High-throughput technologies generate considerable amount of data which often requires bioinformatic expertise to analyze. Here we present High-Throughput Tabular Data Processor (HTDP), a platform independent Java program. HTDP works on any character-delimited column data (e.g. BED, GFF, GTF, PSL, WIG, VCF) from multiple text files and supports merging, filtering and converting of data that is produced in the course of high-throughput experiments. HTDP can also utilize itemized sets of conditions from external files for complex or repetitive filtering/merging tasks. The program is intended to aid global, real-time processing of large data sets using a graphical user interface (GUI). Therefore, no prior expertise in programming, regular expression, or command line usage is required of the user. Additionally, no a priori assumptions are imposed on the internal file composition. We demonstrate the flexibility and potential of HTDP in real-life research tasks including microarray and massively parallel sequencing, i.e. identification of disease predisposing variants in the next generation sequencing data as well as comprehensive concurrent analysis of microarray and sequencing results. We also show the utility of HTDP in technical tasks including data merge, reduction and filtering with external criteria files. HTDP was developed to address functionality that is missing or rudimentary in other GUI software for processing character-delimited column data from high-throughput technologies. Flexibility, in terms of input file handling, provides long term potential functionality in high-throughput analysis pipelines, as the program is not limited by the currently existing applications and data formats. HTDP is available as the Open Source software (https://github.com/pmadanecki/htdp).
Citation: Madanecki P, Bałut M, Buckley PG, Ochocka JR, Bartoszewski R, Crossman DK, et al. (2018) High-Throughput Tabular Data Processor – Platform independent graphical tool for processing large data sets. PLoS ONE 13(2): e0192858. https://doi.org/10.1371/journal.pone.0192858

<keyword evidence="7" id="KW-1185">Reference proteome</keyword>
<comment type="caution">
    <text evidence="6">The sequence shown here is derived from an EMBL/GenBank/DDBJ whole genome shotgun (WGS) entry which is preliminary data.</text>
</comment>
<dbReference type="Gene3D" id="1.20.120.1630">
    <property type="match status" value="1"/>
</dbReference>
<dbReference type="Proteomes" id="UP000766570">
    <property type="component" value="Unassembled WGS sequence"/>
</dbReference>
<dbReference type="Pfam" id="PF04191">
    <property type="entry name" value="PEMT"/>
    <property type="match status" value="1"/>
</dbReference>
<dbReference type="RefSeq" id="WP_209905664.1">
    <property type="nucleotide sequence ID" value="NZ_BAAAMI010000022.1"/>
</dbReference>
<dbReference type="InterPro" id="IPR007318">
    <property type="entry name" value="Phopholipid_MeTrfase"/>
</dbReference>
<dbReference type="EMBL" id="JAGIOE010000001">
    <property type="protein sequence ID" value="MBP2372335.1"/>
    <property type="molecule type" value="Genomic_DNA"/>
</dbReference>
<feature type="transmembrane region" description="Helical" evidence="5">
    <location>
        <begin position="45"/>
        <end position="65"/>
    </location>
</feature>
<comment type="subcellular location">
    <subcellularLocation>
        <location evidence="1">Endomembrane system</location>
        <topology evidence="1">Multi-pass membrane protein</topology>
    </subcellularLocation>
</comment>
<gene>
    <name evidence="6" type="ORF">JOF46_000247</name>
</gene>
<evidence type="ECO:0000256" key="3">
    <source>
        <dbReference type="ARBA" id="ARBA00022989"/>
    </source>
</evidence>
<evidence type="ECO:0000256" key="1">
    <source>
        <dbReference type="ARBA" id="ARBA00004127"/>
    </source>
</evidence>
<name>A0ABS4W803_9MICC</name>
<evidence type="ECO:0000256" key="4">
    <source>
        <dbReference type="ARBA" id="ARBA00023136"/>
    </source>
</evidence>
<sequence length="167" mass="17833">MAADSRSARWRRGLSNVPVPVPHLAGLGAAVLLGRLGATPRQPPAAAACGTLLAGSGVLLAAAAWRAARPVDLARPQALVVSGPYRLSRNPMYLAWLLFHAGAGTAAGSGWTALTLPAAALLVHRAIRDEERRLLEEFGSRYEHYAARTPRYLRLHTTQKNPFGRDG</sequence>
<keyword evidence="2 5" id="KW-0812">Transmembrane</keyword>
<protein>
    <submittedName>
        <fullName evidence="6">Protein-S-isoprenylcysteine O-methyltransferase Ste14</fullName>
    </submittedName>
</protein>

Editor: Santosh K. Patnaik, Roswell Park Cancer Institute, UNITED STATES
Received: September 14, 2017; Accepted: January 31, 2018; Published: February 12, 2018
Copyright: © 2018 Madanecki et al. This is an open access article distributed under the terms of the Creative Commons Attribution License, which permits unrestricted use, distribution, and reproduction in any medium, provided the original author and source are credited.
Data Availability: The program source code, binary installation files and documentation have been published as an open source project at GitHub (https://github.com/pmadanecki/htdp) and Sourceforge (https://sourceforge.net/projects/htdp/) under a GNU GPL license version 3.0.
Funding: This work was supported by the Polpharma Scientific Foundation (award no. 22/VIII/2009) (https://www.polpharma.pl/en/scientific-foundation/) and the National Science Center, Poland (award no. UMO-2015/19/B/NZ2/03216) (https://ncn.gov.pl/?language=en). The funders had no role in study design, data collection and analysis, decision to publish, or preparation of the manuscript.
Competing interests: The authors have declared that no competing interests exist.
High-throughput technologies, e.g. microarrays and massively parallel sequencing, have become standard tools in genetics. Widespread utilization of these technologies is reflected by the substantial amount of data which is generated during these experiments. As a result, data analysis from such experiments is a challenging and complex task. Consequently, new software solutions are constantly being developed to handle information inflow and management of genomic data. A widening range of available software inherently leads to cross-compatibility issues in terms of data file formats. Several formats based on tabular text files with delimiters (e.g. BED, GFF, GTF, WIG, VCF), are widely used for exchange and storage of microarray data (http://www.sanger.ac.uk/resources/software/gff/spec.html; http://mblab.wustl.edu/GTF22.html; http://genome.ucsc.edu/FAQ/FAQformat.html) . In general, these file formats denote genomic coordinates along with corresponding annotation data, which can include genomic features or experimental values such as normalized expression, allele zygosity, ChIP enrichment or DNA copy number status. However, format-specific or non-standard features can also be included in these data sets. For example, genetic variants resulting from massively parallel sequencing are usually stored in the Variant Call Format (VCF).The VCF was proposed by the 1000 Genomes Consortium which published format specification guidelines (http://genome.ucsc.edu/FAQ/FAQformat.html; http://www.1000genomes.org/wiki/analysis/variant-call-format/vcf-variant-call-format-version-42) [2,3]. However, VCF files produced by different programs often deviate from the canonical layout. This is due to flexibility assumed by the VCF definition. Specifically, the INFO field may contain a variety of user defined features which are not imposed by VCF specification as outlined by the 1000 Genomes Consortium (http://www.1000genomes.org/wiki/analysis/variant-call-format/vcf-variant-call-format-version-42) .
Non-standard entries in genomic data files, if not recognized, may lead to compatibility issues upon data exchange between different programs or services. Furthermore, the non-standard features are often ignored by other programs and constitute excess information which creates unnecessary burden in terms of data processing and storage.